I fell and broke a tooth a couple nights ago. A front tooth. Ok, not one of the two front and center ones, but one next to those. My right lateral incisor. Broke off the bottom half. I was walking while looking at my phone, like a dummy. It was dark, and I was exhausted and a little slow from a couple glasses of wine.
It happened so suddenly that I had no time to react or brace, and so my face was the first thing to hit the front of the parked car in my path. My hand hit the car next, too late to save me, but bloodied from the effort. I slowly stood up, stunned, but with enough sense left to assess the situation. I knew I was okay, but I also knew that something cracked when I made impact. Then I felt a piece of tooth on my tongue, and in disgust and horror, spit it out with force. I’d like to think I looked like a bad-ass boxer in the middle of a fight. But I doubt I did.
I feel sick as I write that. It was awful actually, but it could have been so much worse. It could have been my two front teeth. Or I could have broken my nose, or suffered a brain injury. And the break didn’t expose any nerve, so there was no tooth pain. My hand and my neck are sore, but there’s no awful bruising or cuts on my face. My lips are swollen, but it’s barely noticeable. They just look plump. Maybe even sexy.Despite knowing I was lucky, I was painfully embarrassed by the gap in my smile, and physically irritated by the sharp edges of what remained of the tooth. My dentist got me in quickly, and by noon I had a new tooth. It doesn’t look the same, and will take some getting used to, but I was so grateful for modern dentistry yesterday that I thanked the staff there about 6,000 times.
What kills me about the whole thing is that it’s May. And crazy shit like this seems to happen for me this time of year. I’ve probably talked with you about it before – how my therapist said that there is some muscle memory/brain trickery that goes on when we approach the anniversary of a traumatic event. It’s not that we’re necessarily sad about it, or reflecting much on the event, but our bodies and brains remember. Things get stirred up. We subconsciously brace for the worst. It’s called the “Anniversary Reaction”, and is fairly common I guess.
That was the year you and I met. Remember what a mess I was? Ah, memories.
My dad died on May 31st fourteen years ago. He was 69, and it was supposed to be a routine surgery. And now every May or early June something in my life goes severely pear shaped. It was four years ago, in the first few days of June, that R & I parted ways after seven years together. In the last week of that May, we fought with a terrible intensity, and split in the first days of June. I don’t know why we didn’t break up in April instead, or July.
And then last year, in late May, I learned he was getting married. I cried for 24 hours, much to the bewilderment everyone close to me, including myself. It’s as if the pain was reconstituted somehow when combined with all the other things May stirs up. A week later I got the worst food poisoning I’ve ever had – which put me out of work for a week, and in the ER one night.
I thought I was getting a pass this year. But May has been crazy from the start. There’s the move to the new place, which is positive, but exhausting. There’s been some tough, sad family stuff, also with positive outcomes, but trying nonetheless. I’m attempting to date via the app Tinder, which is probably the worst idea I’ve ever had. The one decent, sweet, real person I’ve met happens to be in a healthy open marriage. Sigh. A lot of guys are just plain gross and immediately want to talk about their penises. And then there’s the guy who wants pictures of me having sex with other men. I AM NOT EVEN KIDDING BRE.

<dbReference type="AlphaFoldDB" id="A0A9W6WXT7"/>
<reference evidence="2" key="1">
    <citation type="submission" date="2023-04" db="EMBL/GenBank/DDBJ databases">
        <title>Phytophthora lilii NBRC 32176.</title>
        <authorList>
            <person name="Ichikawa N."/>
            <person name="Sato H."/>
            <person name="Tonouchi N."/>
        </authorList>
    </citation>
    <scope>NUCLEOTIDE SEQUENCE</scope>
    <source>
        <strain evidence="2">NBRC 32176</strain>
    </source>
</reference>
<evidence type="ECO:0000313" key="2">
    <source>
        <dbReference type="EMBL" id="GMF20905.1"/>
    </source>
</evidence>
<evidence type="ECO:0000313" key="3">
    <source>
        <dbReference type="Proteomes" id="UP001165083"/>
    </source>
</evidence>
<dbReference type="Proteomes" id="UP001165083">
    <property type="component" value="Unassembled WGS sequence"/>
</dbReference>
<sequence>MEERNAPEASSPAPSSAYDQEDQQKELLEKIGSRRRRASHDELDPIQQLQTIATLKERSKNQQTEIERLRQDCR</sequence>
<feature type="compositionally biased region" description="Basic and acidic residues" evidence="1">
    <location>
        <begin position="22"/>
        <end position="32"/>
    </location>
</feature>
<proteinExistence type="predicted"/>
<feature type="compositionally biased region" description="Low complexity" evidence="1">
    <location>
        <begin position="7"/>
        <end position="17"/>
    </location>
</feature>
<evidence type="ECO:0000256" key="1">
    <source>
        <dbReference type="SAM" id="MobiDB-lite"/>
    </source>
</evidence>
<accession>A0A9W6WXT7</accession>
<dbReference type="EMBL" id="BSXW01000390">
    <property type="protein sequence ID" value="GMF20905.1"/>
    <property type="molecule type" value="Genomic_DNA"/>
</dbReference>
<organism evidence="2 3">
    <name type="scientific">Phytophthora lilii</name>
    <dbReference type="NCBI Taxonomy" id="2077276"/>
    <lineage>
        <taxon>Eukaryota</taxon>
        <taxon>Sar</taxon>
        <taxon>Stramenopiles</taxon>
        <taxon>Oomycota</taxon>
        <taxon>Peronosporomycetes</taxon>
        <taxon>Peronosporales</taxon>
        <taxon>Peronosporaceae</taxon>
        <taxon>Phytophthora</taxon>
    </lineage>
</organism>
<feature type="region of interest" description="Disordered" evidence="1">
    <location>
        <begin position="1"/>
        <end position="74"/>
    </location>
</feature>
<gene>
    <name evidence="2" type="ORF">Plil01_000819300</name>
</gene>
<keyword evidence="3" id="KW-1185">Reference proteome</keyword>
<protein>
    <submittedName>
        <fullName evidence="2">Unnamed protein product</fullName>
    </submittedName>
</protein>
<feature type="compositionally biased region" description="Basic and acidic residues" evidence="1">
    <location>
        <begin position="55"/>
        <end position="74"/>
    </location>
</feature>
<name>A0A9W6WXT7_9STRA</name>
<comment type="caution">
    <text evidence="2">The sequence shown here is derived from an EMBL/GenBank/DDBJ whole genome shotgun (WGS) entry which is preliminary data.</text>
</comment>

And now the tooth. Which caused me some major anxiety yesterday – not because I was worried about it specifically. It just felt like my life became chaos the moment my face smashed into the car.
I barely slept the night it happened. I kept thinking of all the things I did “wrong” that lead up to that moment: not enough sleep, no dinner, 2 glasses of wine, looking at my phone while walking. And those thoughts snowballed into a full blown attack about me not having my shit together. I mean, if I had my fucking shit together I would have eaten dinner, I wouldn’t have stayed up so late the night before talking to some Tinder guy. I would have put my phone in my purse and mindfully walked. I’d have all my teeth now, and could maybe even meet a decent, available man. I’d be more financially stable. Prettier. Ten pounds lighter. Smarter. More in control.
You know, totally logical stuff.
Some nurturing last night helped. I took a walk to the water with those sweet dogs I now live with, did some weeding, ate a healthy dinner, and enjoyed a quiet night in with a welcome interruption by girlfriends bearing ice cream. The solid night of sleep I got made all those awful thoughts I was having go away.
And today I see things more clearly. Falling on my face? It doesn’t really matter how that came to be. It happened. Accidents happen. Life happens. As do breakups, and Dads dying before they ought to. We try so hard to control, prevent, or deny the inevitable. So much of the struggle with pain is in our resistance to it. Then there’s more pain in the “second arrow” (a Buddhist teaching) of blame we shoot at ourselves after already being shot with one. It doesn’t help to control. And it doesn’t help to blame. The wound needs attention, nothing else. So if a faceplant in May was what I needed for a reminder of this, then so be it.
I’ll take time now to tend to the wound losing my father left. I’ll reflect today and tomorrow. No resisting. And I’ll remind myself that all the fucked up pear shaped things that happened in the Mays since have brought me friends like you.
Sorry for all the F-bombs. I can’t wait to see you again when you return!